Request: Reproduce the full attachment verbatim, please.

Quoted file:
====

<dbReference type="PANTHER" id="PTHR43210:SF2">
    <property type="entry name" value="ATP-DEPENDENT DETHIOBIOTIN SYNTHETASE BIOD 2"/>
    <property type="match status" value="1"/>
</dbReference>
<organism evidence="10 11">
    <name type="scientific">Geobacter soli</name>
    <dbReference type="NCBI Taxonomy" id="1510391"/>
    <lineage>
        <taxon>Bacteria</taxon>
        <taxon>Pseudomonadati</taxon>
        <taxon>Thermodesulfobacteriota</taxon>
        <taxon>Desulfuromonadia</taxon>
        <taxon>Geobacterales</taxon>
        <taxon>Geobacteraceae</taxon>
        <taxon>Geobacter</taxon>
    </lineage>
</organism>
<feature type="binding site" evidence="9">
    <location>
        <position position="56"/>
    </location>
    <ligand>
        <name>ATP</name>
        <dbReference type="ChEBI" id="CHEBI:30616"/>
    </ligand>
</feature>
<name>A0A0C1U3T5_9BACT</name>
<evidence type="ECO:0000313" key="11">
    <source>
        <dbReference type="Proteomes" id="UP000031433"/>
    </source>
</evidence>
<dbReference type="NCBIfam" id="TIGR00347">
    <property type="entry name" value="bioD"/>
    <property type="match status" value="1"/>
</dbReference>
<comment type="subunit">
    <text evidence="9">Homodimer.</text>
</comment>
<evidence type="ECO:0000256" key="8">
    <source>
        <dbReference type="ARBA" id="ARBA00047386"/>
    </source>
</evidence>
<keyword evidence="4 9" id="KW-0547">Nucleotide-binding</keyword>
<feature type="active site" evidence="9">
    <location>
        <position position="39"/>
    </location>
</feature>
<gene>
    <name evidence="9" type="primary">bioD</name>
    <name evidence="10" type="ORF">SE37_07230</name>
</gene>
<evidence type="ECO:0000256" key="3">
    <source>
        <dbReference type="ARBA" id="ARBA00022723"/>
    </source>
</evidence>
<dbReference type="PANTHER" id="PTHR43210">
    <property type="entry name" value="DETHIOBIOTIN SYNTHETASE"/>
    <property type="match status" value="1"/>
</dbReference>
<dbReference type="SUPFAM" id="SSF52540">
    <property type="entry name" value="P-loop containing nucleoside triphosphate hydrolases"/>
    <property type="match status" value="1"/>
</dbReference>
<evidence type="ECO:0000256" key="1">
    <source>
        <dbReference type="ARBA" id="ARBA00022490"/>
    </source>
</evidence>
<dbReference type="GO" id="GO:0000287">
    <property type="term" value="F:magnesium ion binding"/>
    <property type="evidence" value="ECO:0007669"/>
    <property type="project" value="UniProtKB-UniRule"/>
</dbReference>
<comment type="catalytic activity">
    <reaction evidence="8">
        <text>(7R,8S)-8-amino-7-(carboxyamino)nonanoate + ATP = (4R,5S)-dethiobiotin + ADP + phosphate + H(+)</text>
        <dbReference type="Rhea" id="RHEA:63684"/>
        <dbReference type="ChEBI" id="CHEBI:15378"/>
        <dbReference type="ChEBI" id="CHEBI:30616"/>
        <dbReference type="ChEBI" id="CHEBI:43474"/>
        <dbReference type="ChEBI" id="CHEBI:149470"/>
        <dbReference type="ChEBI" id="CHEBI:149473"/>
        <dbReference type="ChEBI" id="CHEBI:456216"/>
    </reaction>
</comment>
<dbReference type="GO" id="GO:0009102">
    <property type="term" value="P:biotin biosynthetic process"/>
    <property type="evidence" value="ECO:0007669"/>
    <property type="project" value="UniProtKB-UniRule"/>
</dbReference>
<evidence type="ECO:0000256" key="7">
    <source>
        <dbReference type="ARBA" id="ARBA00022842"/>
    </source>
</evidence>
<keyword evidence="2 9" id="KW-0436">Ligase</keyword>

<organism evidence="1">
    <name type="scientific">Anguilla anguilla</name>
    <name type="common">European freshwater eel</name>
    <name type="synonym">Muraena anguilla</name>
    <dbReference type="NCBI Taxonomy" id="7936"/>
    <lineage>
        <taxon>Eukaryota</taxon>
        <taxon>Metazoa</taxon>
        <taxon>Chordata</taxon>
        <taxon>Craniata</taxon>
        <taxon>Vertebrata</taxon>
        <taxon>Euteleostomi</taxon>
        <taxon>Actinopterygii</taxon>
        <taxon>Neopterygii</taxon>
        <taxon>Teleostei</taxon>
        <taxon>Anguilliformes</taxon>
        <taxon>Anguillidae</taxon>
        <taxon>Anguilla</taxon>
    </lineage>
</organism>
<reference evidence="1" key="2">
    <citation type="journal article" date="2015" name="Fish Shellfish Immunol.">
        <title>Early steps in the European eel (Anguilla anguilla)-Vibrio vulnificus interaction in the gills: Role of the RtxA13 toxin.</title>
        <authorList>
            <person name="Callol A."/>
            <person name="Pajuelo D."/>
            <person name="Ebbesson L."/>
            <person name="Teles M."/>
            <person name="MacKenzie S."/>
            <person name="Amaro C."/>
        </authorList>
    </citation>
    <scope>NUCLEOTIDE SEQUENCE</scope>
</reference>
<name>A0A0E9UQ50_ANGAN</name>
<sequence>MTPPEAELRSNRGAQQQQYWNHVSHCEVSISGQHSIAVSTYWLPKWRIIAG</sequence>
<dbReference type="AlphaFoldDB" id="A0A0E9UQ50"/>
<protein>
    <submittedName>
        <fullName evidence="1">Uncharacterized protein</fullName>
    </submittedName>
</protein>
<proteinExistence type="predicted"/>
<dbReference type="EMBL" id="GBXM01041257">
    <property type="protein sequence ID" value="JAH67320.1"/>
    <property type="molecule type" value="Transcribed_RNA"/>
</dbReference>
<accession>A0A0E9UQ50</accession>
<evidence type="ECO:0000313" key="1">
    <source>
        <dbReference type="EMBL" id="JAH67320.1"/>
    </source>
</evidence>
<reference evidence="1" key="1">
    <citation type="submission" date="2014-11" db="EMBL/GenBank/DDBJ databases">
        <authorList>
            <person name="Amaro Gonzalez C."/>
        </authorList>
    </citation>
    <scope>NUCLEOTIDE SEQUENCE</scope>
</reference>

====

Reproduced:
<dbReference type="PANTHER" id="PTHR43210:SF2">
    <property type="entry name" value="ATP-DEPENDENT DETHIOBIOTIN SYNTHETASE BIOD 2"/>
    <property type="match status" value="1"/>
</dbReference>
<organism evidence="10 11">
    <name type="scientific">Geobacter soli</name>
    <dbReference type="NCBI Taxonomy" id="1510391"/>
    <lineage>
        <taxon>Bacteria</taxon>
        <taxon>Pseudomonadati</taxon>
        <taxon>Thermodesulfobacteriota</taxon>
        <taxon>Desulfuromonadia</taxon>
        <taxon>Geobacterales</taxon>
        <taxon>Geobacteraceae</taxon>
        <taxon>Geobacter</taxon>
    </lineage>
</organism>
<feature type="binding site" evidence="9">
    <location>
        <position position="56"/>
    </location>
    <ligand>
        <name>ATP</name>
        <dbReference type="ChEBI" id="CHEBI:30616"/>
    </ligand>
</feature>
<name>A0A0C1U3T5_9BACT</name>
<evidence type="ECO:0000313" key="11">
    <source>
        <dbReference type="Proteomes" id="UP000031433"/>
    </source>
</evidence>
<dbReference type="NCBIfam" id="TIGR00347">
    <property type="entry name" value="bioD"/>
    <property type="match status" value="1"/>
</dbReference>
<comment type="subunit">
    <text evidence="9">Homodimer.</text>
</comment>
<evidence type="ECO:0000256" key="8">
    <source>
        <dbReference type="ARBA" id="ARBA00047386"/>
    </source>
</evidence>
<keyword evidence="4 9" id="KW-0547">Nucleotide-binding</keyword>
<feature type="active site" evidence="9">
    <location>
        <position position="39"/>
    </location>
</feature>
<gene>
    <name evidence="9" type="primary">bioD</name>
    <name evidence="10" type="ORF">SE37_07230</name>
</gene>
<evidence type="ECO:0000256" key="3">
    <source>
        <dbReference type="ARBA" id="ARBA00022723"/>
    </source>
</evidence>
<dbReference type="PANTHER" id="PTHR43210">
    <property type="entry name" value="DETHIOBIOTIN SYNTHETASE"/>
    <property type="match status" value="1"/>
</dbReference>
<dbReference type="SUPFAM" id="SSF52540">
    <property type="entry name" value="P-loop containing nucleoside triphosphate hydrolases"/>
    <property type="match status" value="1"/>
</dbReference>
<evidence type="ECO:0000256" key="1">
    <source>
        <dbReference type="ARBA" id="ARBA00022490"/>
    </source>
</evidence>
<dbReference type="GO" id="GO:0000287">
    <property type="term" value="F:magnesium ion binding"/>
    <property type="evidence" value="ECO:0007669"/>
    <property type="project" value="UniProtKB-UniRule"/>
</dbReference>
<comment type="catalytic activity">
    <reaction evidence="8">
        <text>(7R,8S)-8-amino-7-(carboxyamino)nonanoate + ATP = (4R,5S)-dethiobiotin + ADP + phosphate + H(+)</text>
        <dbReference type="Rhea" id="RHEA:63684"/>
        <dbReference type="ChEBI" id="CHEBI:15378"/>
        <dbReference type="ChEBI" id="CHEBI:30616"/>
        <dbReference type="ChEBI" id="CHEBI:43474"/>
        <dbReference type="ChEBI" id="CHEBI:149470"/>
        <dbReference type="ChEBI" id="CHEBI:149473"/>
        <dbReference type="ChEBI" id="CHEBI:456216"/>
    </reaction>
</comment>
<dbReference type="GO" id="GO:0009102">
    <property type="term" value="P:biotin biosynthetic process"/>
    <property type="evidence" value="ECO:0007669"/>
    <property type="project" value="UniProtKB-UniRule"/>
</dbReference>
<evidence type="ECO:0000256" key="7">
    <source>
        <dbReference type="ARBA" id="ARBA00022842"/>
    </source>
</evidence>
<keyword evidence="2 9" id="KW-0436">Ligase</keyword>

<organism evidence="1">
    <name type="scientific">Anguilla anguilla</name>
    <name type="common">European freshwater eel</name>
    <name type="synonym">Muraena anguilla</name>
    <dbReference type="NCBI Taxonomy" id="7936"/>
    <lineage>
        <taxon>Eukaryota</taxon>
        <taxon>Metazoa</taxon>
        <taxon>Chordata</taxon>
        <taxon>Craniata</taxon>
        <taxon>Vertebrata</taxon>
        <taxon>Euteleostomi</taxon>
        <taxon>Actinopterygii</taxon>
        <taxon>Neopterygii</taxon>
        <taxon>Teleostei</taxon>
        <taxon>Anguilliformes</taxon>
        <taxon>Anguillidae</taxon>
        <taxon>Anguilla</taxon>
    </lineage>
</organism>
<reference evidence="1" key="2">
    <citation type="journal article" date="2015" name="Fish Shellfish Immunol.">
        <title>Early steps in the European eel (Anguilla anguilla)-Vibrio vulnificus interaction in the gills: Role of the RtxA13 toxin.</title>
        <authorList>
            <person name="Callol A."/>
            <person name="Pajuelo D."/>
            <person name="Ebbesson L."/>
            <person name="Teles M."/>
            <person name="MacKenzie S."/>
            <person name="Amaro C."/>
        </authorList>
    </citation>
    <scope>NUCLEOTIDE SEQUENCE</scope>
</reference>
<name>A0A0E9UQ50_ANGAN</name>
<sequence>MTPPEAELRSNRGAQQQQYWNHVSHCEVSISGQHSIAVSTYWLPKWRIIAG</sequence>
<dbReference type="AlphaFoldDB" id="A0A0E9UQ50"/>
<protein>
    <submittedName>
        <fullName evidence="1">Uncharacterized protein</fullName>
    </submittedName>
</protein>
<proteinExistence type="predicted"/>
<dbReference type="EMBL" id="GBXM01041257">
    <property type="protein sequence ID" value="JAH67320.1"/>
    <property type="molecule type" value="Transcribed_RNA"/>
</dbReference>
<accession>A0A0E9UQ50</accession>
<evidence type="ECO:0000313" key="1">
    <source>
        <dbReference type="EMBL" id="JAH67320.1"/>
    </source>
</evidence>
<reference evidence="1" key="1">
    <citation type="submission" date="2014-11" db="EMBL/GenBank/DDBJ databases">
        <authorList>
            <person name="Amaro Gonzalez C."/>
        </authorList>
    </citation>
    <scope>NUCLEOTIDE SEQUENCE</scope>
</reference>